Is Your New Year’s Resolution to get Fit and Healthy?

The Honolulu Club is currently offering UHPA members a special discounted rate of $144 per month.

•    Includes a complimentary personal training session and a Pilates session
•    Add a family member or friend for just $80 extra a month!
Membership includes over 100 complimentary group exercise classes a week, 5 hour validated parking, towel and locker service, swimming pool, racquetball/squash, golf, basketball and much more!!!

**Limited availability offer: New 12-Month members will receive $200.00 in H-Club rewards. Refer a new 12-Month member and receive $100.00 in H-Club rewards.** (H-Club rewards can be used towards anything the Honolulu Club offers, including applying it to your membership dues.)

Any questions please contact Kaulana Chang, Membership Advisor, at or at 539-8100.

UHPA’s Statement Regarding Cancer Center


Read the News Release below or link to pdf of the New Release



Date:        December 6, 2013

Contact:    Kristeen Hanselman, Associate Executive Director
                 (808) 593-2157


University of Hawaii Professional Assembly’s (UHPA)
Statement Regarding Cancer Center

The University of Hawaii Professional Assembly is aware of the tensions between UH Manoa Chancellor Apple and Cancer Center Director Dr. Michele Carbone (Director Carbone).  UHPA is very concerned about this situation and the consequences to our bargaining unit members and the integrity of the Cancer Center.

In the interests of addressing the numerous inquiries we have received, UHPA is issuing this statement in the hopes that the University of Hawaii will be able to deal with a managerial dispute within the context of its authority and discretion in dealing with executive employees.

UHPA’s relationship with Cancer Center Director Carbone is a result of being the exclusive bargaining representative to ensure the contract with the Board of Regents is implemented appropriately.
Since 2008 when Director Carbone was initially appointed director, UHPA has processed numerous complaints, grievances, and violations of faculty academic freedom rights involving the Director.  The number of violations has been substantial and well beyond the experience in any other unit within the UH system.  The UH Manoa Chancellor’s office has needed to repeatedly involve itself in attempted resolution of these grievances, because the pattern is that Director Carbone’s administration does not resolve them.

The issues confronted by UHPA have impacted the working conditions of over 25 current or past faculty members in the Cancer Center.  This is half of those presently employed.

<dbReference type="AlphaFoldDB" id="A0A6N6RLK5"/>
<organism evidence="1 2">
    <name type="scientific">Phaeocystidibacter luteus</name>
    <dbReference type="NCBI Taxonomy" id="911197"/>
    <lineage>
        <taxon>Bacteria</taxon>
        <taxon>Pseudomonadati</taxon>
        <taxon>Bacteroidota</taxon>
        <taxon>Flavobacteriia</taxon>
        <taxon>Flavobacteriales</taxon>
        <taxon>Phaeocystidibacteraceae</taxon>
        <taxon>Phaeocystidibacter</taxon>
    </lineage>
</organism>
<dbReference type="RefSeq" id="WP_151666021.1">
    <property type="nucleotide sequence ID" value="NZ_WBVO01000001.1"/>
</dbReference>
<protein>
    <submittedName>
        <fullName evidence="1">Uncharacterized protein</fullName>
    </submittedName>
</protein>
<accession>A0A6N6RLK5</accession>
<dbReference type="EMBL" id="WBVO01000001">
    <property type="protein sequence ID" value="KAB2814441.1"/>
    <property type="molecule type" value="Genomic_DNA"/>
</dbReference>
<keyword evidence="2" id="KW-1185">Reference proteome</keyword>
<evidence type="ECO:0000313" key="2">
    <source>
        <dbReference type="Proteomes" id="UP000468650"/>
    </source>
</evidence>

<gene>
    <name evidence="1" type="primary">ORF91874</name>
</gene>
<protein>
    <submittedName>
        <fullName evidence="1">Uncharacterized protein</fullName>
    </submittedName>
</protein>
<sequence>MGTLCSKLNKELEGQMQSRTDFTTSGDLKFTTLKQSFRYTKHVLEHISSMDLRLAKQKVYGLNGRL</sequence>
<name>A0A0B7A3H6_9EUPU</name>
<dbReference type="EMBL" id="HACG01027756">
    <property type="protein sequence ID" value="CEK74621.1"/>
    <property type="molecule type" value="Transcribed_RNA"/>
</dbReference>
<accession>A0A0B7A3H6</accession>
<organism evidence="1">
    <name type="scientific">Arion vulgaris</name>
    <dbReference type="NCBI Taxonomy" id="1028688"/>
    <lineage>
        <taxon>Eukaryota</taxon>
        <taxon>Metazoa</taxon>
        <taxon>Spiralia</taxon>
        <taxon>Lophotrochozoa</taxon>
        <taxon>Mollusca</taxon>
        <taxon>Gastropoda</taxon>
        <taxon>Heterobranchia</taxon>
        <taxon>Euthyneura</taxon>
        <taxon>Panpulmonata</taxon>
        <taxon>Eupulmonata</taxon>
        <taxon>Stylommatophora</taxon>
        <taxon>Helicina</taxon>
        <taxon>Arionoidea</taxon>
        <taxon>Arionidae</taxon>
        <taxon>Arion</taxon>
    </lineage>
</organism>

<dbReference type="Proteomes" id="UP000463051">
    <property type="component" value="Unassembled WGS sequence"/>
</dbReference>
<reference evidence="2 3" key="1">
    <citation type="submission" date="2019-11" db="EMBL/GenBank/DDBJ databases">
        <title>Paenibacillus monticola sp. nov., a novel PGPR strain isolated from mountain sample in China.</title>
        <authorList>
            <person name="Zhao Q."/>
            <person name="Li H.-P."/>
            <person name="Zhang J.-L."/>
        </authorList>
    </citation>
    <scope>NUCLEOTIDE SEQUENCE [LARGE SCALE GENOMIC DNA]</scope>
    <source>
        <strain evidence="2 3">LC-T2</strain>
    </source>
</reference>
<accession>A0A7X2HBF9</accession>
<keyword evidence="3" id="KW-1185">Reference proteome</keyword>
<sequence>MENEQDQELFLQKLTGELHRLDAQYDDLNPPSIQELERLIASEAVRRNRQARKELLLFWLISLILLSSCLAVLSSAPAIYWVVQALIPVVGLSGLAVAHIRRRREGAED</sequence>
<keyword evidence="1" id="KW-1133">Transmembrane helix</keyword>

Examples of the grievances and complaints since November 1, 2008 when Dr. Carbone became director are as follows:



Failure to Provide Adequate Workspace for Laboratory Operations.

Allegations:  Violations of HRS Chapter 89 by failure to bargain over lab space allocations that have significant and material impact on terms and conditions of employment; Director Carbone’s intentional and willful misdirection in responding to UHPA information requests; the incorporation of falsehoods into the Director’s response to the grievance; and misuse of faculty to make managerial decisions.
Resolution:  One grievance pending and one settled in favor of the grievant.

Non-renewal of Contract for a Temporary Faculty Member UHPA Prevails in Arbitration.

Allegations: Director Carbone failed to renew an employee’s contract as required by the collective bargaining agreement.
Resolution:  UHPA prevailed with the arbitrator overruling the decision of the Director.

Placement of Inappropriate Materials in Personnel Files Without Employee Notification.

Allegations:  Director Carbone placed derogatory materials into personal files without notification to the faculty members affected.  The materials contained inappropriate information designed to harm the professional reputation of the faculty members.
Resolution:  The inappropriate materials were removed and destroyed. The director was told by UH Manoa administration to send a letter to all faculty members that a grievance had been filed regarding personnel files and faculty members were encouraged to review the contents of their files.  UH Manoa administration required that any Cancer Center employees handling personnel information will be given training to ensure confidentiality is maintained.

Academic Freedom Complaints

Allegations:  Director Carbone placed restrictions on a faculty member’s access to his research materials; and removed the faculty member as the person responsible for National Institute of Health grant activities.  This grant was awarded to the faculty member by NIH.
Resolution:  UH requires Director Carbone to remove all restrictions on the researcher; requires Director Yaa-Yin Fong of ORS to withdraw a letter to the National Institute for Health removing faculty member as the Principle Investigator; and allows faculty member to consult with University of Southern California.

Allegations:  Director Carbone denied a research grant request that was directly related to the expertise of the faculty member.
Resolution:  A violation of academic freedom was found and Director Carbone was ordered to accept the grant.  UH Manoa administration required that the Director develop a procedure to deny grants that is based on sound reasons for a denial.

Allegations:  Director Carbone tried to impede the faculty member’s grant work and damage his reputation.
Resolution:  Director Carbone violated the faculty member’s academic freedom by improperly interfering with his oversight of the National Institute of Health (NIH) grant.  UH Manoa administration reminded Director Carbone that he must stop contacting NIH regarding internal UH matters.

Allegations:  Unilateral Replacement of the Faculty Member as Person Responsible for a Grant.  The grant had been awarded by NIH to the faculty member.
Resolution:  UH Manoa administration found that the Director’s actions were not in compliance with NIH policies and the Principle Investigator (PI) structure of grants will not be changed unilaterally.  The Director will implement the guidelines for Chancellor Apple.

Privacy Violations